November 08, 2008

Non-combatents at Falerii

Falerii was conquered by the Romans shortly before the Gallic invasion which concludes Livy's story. Its conquest though is worth pausing over for a minute because it gives us an idea of what Livy (and his audience) thought were the laws of war. Falerii was surrounded by Camillus. Having been surrounded, we are then told by Livy that a school master to the senior men of the town took his charges for strolls of greater or lesser extent.

One day he saw his chance for a longer stroll than usual and took his young charges right through the enemy camp to Camillus's tent. (V 27)

The obvious consequence was that Rome for a moment held important hostages and could have potentially forced the surrender of the city, but Camillus refused to do so. Rather he addressed the schoolmaster,

Neither my people nor I, who command their army, happen to share your tastes. You are a scoundrel and your offer is unworthy of you. As political entities there is no bond of unity between Rome and Falerii, but we are bound nonetheless and always will be by the bonds of a common humanity. War has its laws as peace has, and we have learned to wage war with decency no less than with courage. We have drawn the sword not against children who even in the sack of cities are spared, but against men, armed like ourselves.... These men, your countrymen, you have done your best to humiliate by this vile and unprecedented act: but I shall bring them low... by the Roman arts of courage, persistance and arms. (V 27)

Camillus thus sent the schoolmaster and his charges back to the city- the boys whipping the schoolmaster as they went. The citizens of Falerii were so impressed that according to Livy they surrendered the city immediatly to the Roman commander.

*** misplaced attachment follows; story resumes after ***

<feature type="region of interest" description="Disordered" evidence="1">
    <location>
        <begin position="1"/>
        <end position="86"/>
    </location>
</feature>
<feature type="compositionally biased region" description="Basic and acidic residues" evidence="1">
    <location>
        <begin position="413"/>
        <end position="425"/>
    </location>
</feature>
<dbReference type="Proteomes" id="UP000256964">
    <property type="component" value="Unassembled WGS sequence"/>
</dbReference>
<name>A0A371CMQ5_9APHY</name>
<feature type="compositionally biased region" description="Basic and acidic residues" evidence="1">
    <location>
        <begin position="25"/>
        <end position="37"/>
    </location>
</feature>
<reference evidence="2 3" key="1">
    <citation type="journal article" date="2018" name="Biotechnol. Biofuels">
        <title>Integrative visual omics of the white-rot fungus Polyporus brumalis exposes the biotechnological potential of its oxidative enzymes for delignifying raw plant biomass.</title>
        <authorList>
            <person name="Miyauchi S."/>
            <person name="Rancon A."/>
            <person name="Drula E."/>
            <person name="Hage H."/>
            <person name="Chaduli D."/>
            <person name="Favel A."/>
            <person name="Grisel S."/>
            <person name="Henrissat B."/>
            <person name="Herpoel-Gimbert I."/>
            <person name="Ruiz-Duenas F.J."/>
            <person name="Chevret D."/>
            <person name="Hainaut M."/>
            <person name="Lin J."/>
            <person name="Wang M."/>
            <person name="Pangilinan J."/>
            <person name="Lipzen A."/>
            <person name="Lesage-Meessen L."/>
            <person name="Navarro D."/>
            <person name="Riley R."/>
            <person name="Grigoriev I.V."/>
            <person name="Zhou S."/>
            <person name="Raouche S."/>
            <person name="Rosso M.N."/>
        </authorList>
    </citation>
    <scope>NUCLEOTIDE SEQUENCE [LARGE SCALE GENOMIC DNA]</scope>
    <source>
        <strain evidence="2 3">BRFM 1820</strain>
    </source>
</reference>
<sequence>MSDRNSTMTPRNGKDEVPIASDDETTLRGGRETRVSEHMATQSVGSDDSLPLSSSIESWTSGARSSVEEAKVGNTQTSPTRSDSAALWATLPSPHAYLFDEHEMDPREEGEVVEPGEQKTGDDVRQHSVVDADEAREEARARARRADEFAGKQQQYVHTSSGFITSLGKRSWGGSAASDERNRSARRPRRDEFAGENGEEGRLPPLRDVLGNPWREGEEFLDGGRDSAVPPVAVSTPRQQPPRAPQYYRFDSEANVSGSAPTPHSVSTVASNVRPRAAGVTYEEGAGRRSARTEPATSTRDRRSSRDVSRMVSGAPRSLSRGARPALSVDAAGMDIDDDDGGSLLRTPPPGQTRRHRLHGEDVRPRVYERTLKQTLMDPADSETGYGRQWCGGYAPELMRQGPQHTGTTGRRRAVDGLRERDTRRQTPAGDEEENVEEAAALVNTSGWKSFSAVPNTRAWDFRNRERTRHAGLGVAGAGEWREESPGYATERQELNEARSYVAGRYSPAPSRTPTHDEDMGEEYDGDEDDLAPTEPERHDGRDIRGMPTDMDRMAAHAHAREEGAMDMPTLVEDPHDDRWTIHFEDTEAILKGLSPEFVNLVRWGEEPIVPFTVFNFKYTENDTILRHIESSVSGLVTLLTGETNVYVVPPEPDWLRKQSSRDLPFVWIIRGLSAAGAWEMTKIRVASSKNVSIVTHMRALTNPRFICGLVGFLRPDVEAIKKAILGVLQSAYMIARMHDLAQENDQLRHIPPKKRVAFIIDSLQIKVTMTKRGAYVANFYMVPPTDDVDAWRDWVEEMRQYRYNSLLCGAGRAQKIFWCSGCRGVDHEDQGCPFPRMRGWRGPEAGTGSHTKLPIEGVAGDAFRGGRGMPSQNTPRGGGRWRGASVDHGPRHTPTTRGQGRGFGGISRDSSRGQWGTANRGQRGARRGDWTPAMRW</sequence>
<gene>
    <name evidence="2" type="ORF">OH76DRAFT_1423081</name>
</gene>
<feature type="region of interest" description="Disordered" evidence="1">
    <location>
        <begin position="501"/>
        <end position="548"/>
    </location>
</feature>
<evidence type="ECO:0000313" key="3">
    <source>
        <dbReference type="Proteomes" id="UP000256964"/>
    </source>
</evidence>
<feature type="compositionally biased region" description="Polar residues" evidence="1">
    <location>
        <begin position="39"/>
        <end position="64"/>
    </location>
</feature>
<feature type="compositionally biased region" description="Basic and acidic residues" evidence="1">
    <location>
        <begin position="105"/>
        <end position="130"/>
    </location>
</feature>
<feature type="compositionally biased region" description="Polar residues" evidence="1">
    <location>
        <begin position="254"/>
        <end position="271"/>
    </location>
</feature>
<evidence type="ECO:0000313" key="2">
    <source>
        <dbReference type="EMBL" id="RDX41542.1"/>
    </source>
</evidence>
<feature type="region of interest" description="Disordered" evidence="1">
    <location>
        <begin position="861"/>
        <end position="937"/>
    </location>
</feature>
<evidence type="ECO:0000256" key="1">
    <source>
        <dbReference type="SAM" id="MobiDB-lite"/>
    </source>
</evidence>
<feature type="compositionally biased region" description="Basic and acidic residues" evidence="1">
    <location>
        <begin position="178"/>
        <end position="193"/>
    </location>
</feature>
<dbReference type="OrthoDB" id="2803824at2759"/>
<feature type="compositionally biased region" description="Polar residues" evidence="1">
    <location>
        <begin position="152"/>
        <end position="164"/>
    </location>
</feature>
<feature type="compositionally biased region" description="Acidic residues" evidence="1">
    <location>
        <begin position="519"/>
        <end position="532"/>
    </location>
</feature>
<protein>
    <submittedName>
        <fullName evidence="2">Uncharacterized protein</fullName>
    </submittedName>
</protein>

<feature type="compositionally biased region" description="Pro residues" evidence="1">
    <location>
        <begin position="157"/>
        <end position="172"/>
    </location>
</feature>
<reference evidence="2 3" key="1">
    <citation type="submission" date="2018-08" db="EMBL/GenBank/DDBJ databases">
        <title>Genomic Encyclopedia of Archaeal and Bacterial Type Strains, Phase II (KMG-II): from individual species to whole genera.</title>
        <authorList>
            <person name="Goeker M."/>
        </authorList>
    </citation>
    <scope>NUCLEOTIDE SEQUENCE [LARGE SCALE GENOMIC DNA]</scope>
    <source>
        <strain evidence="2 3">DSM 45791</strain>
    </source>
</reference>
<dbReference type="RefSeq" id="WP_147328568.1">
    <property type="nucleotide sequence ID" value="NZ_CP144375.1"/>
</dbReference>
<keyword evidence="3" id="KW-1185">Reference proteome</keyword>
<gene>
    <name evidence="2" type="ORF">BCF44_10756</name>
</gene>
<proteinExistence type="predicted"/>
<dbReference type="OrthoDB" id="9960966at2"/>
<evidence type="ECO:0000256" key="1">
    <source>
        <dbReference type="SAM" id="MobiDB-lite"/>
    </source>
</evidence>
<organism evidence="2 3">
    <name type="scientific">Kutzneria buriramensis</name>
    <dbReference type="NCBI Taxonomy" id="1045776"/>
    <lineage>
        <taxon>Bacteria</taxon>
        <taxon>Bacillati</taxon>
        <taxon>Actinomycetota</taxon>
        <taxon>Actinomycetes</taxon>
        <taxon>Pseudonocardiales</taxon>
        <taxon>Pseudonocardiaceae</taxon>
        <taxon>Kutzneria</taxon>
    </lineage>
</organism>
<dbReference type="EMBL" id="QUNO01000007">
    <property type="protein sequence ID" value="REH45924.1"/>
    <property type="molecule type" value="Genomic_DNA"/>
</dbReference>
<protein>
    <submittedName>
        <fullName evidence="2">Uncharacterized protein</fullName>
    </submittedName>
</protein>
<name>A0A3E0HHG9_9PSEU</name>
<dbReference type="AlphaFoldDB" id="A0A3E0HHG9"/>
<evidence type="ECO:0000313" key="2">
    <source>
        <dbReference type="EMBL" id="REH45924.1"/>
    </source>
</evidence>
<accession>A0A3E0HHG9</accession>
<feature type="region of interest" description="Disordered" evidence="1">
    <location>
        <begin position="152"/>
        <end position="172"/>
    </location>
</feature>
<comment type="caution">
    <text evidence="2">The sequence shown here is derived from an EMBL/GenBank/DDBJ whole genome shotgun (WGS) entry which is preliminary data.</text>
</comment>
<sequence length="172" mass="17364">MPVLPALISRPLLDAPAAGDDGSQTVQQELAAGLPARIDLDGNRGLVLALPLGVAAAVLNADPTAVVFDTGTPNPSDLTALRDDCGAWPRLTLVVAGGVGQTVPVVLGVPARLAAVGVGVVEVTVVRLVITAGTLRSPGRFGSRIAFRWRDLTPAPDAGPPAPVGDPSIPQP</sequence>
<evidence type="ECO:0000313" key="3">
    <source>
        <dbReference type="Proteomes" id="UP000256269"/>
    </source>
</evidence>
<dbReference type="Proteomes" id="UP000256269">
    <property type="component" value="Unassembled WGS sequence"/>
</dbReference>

As ever who knows how true this story is. But the important point is not the story- the capture of Falerii was not a world changing event- but the point that Livy seeks to make through the story. Camillus here represents the ideal Roman response to the position he was placed in. The ideal Roman response was to reject the offer- for two key reasons. Firstly and this is important to understand, this story illustrates the boundaries of Roman doctrines of war. It demonstrates that Livy and his audience thought that children should be excluded from war as a matter of course. Secondly it illustrates the degree to which such strategems were thought to be opposite to the kind of courage that Livy and Camillus see as a political virtue. The laws of war set out expectations for each side and thus allow both to anticipate the other's moves- the arts of war are the arts of courage- and can be united in the adjective Roman because of this. War takes place in the open.

Lastly it is worth noting that Livy attaches a reward to following these laws. Good behaviour produces good results- this is very notable in Livy's discussions of religion as well. You do the right thing and you are rewarded for it. In this sense Livy's conception of morality- something to follow which is right and will give you success- differs from some modern understandings of morality where you do something because it is right and irrespective of whether it delivers success. In that sense we are closer to the medievals than the classics.


James Higham said...

So there was much nobility, even then.

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